On the thinner side, the clt-75 (.75mm, $34.50), made from DuPont Vespel, feels and sounds especially great for strumming, providing impressive presence and clarity far beyond the typical medium plastic pick.
Generating a Buzz
Honey Picks are made by brothers Rick and Andrew Calhoun, who work together at a small electronics company in Taylorsville, North Carolina. Rick had long been fascinated with guitar picks and their impact on tone, and in early 2020 it occurred to him to use the resources at his workspace to draw the shape of a flatpick on a CAD program and cut some acrylic with a laser, beveling the pick with a Dremel rotary tool.
The company made its official debut in April, 2020, and now offers picks in a wide variety of sizes with insect-inspired names—Beehive, Beekeeper, Bumblebee, Cricket Hunter, etc.—made from acrylic, thermoplastic, Kirinite, Galalith, and wood. The picks come in three sizes: Small is comparable to the Dunlop Jazz III; medium, the Dunlop Flow and Jazz XL; and large, the standard Dunlop 351. Thicknesses range from 0.56mm to 9mm, all beveled by hand, and the picks are priced from $1.50 to $50 each.
I checked out three Honey picks: the triangular medium 2mm Cricket Hunter (Kirinite), which sells for $15; the 1.5 medium Cyclone (Kirinite), also $15; and the large 2mm Onyx Beehive 2mm (cast acrylic), which goes for $8. All feel durable and comfortable to grip, and each has its own appealing characteristics. With its asymmetric tip, the Cricket Hunter is primed for brisk strumming and single-note lines with minimal string resistance. The Cyclone possesses an excellent, crisp sound, and the Onyx has a desirable quickness of attack.
Made to Order
Another new company, Apollo, debuted in October 2020. The picks are handmade by Nik Monnin, a Delaware, Ohio, guitarist and mandolinist who was not completely satisfied with any flatpick on the market and decided to create his own designs in service of the sounds he was searching for. Apollo has already seen some top-shelf endorsers—Monnin makes a Norman Blake signature model, and players like Wyatt Rice and Bill Frisell also swear by his picks.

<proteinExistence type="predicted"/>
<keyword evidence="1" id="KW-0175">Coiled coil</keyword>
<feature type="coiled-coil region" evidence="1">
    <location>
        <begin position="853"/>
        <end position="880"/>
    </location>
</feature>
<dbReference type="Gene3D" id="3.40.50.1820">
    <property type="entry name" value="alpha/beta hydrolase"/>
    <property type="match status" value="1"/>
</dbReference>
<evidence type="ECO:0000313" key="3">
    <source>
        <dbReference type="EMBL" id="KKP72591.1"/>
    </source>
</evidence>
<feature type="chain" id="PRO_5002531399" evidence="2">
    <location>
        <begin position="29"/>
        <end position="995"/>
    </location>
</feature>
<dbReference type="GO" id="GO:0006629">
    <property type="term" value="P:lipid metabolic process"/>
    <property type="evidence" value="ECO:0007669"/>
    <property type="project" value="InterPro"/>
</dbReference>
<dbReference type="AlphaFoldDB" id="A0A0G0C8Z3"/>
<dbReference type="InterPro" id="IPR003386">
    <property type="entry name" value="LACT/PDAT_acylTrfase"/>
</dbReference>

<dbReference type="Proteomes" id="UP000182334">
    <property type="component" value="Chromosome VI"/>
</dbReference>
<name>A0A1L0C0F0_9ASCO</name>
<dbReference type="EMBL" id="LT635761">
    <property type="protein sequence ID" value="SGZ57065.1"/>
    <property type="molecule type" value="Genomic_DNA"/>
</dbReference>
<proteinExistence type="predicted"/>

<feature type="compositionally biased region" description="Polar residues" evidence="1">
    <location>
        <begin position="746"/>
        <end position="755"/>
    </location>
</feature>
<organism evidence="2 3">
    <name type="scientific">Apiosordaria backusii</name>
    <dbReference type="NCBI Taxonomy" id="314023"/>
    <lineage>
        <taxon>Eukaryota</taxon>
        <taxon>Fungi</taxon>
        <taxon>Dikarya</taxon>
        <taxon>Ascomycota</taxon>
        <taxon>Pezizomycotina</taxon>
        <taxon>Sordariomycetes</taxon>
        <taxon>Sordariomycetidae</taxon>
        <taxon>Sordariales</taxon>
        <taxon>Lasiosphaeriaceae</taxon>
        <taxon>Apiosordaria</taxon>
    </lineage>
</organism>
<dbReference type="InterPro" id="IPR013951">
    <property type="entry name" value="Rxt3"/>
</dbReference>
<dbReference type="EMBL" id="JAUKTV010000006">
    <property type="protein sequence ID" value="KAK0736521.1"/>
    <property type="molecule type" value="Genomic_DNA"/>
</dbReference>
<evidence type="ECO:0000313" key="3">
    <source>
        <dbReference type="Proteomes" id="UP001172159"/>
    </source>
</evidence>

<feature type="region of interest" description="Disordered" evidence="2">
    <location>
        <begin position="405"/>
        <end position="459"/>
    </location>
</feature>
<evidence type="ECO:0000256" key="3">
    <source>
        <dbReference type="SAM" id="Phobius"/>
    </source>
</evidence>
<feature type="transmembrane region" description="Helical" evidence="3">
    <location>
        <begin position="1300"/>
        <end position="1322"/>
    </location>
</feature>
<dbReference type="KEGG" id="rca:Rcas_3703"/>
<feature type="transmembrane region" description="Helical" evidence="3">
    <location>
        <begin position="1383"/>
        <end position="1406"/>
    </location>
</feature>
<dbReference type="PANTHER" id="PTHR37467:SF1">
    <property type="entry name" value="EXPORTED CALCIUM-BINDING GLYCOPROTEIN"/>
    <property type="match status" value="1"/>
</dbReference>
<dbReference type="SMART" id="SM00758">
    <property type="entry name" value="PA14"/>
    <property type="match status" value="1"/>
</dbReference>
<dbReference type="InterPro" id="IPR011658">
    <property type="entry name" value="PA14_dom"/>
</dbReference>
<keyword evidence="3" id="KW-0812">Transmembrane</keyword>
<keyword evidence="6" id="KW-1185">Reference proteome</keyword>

As a substitute for tortoiseshell, Monnin uses three different materials: vintage or new casein, selling for $40 per pick; PEI (polyetherimide; see the FAQ at apollopicks.com for the fascinating backstory of this material), $35; and PEEK, $30. He offers 11 different triangular and teardrop shapes, from .75 to 4mm in thickness, with their edges varying in roundness. All Apollo flatpicks are custom-made to order, shaped by hand, and come with a 40-day return policy. Apollo’s online store is often closed due to customer demand, so the best way to score the picks is to sign up on the email list at apollopicks.com.
For this roundup, Monnin supplied three triangular Apollo picks, one made with 1960s casein, another from modern casein, and one from PEI, each around 1.3mm. Both casein specimens have a beautiful roundness and warmth to their attack, comparable to my benchmark tortoiseshell example. I can’t say that I detect much of a difference in sound, but I’m drawn more to the one made from the new material, with its beautiful rainbow coloring. In contrast, the PEI is a bit brighter and more assertive-sounding. The bevels on all three are perfectly articulated, making it easy to pull off speedy effects like tremolo picking.
The Bottom Line
I was uniformly impressed by all the picks I auditioned. While some offer more bang for the buck, all are top-quality in terms of tone and feel, and provide a more special playing experience than their mass-produced, plastic counterparts. Though these boutique picks might be relatively expensive, they offer a great way to hear your guitars at their best, and even fine-tune your technique. Any serious flatpicker would be remiss not to grab a bunch and experiment!
Special thanks to Gryphon Stringed Instruments, in Palo Alto, California, for supplying the Wegen picks used in this roundup.
This article originally appeared in the July/August 2022 issue of Acoustic Guitar magazine.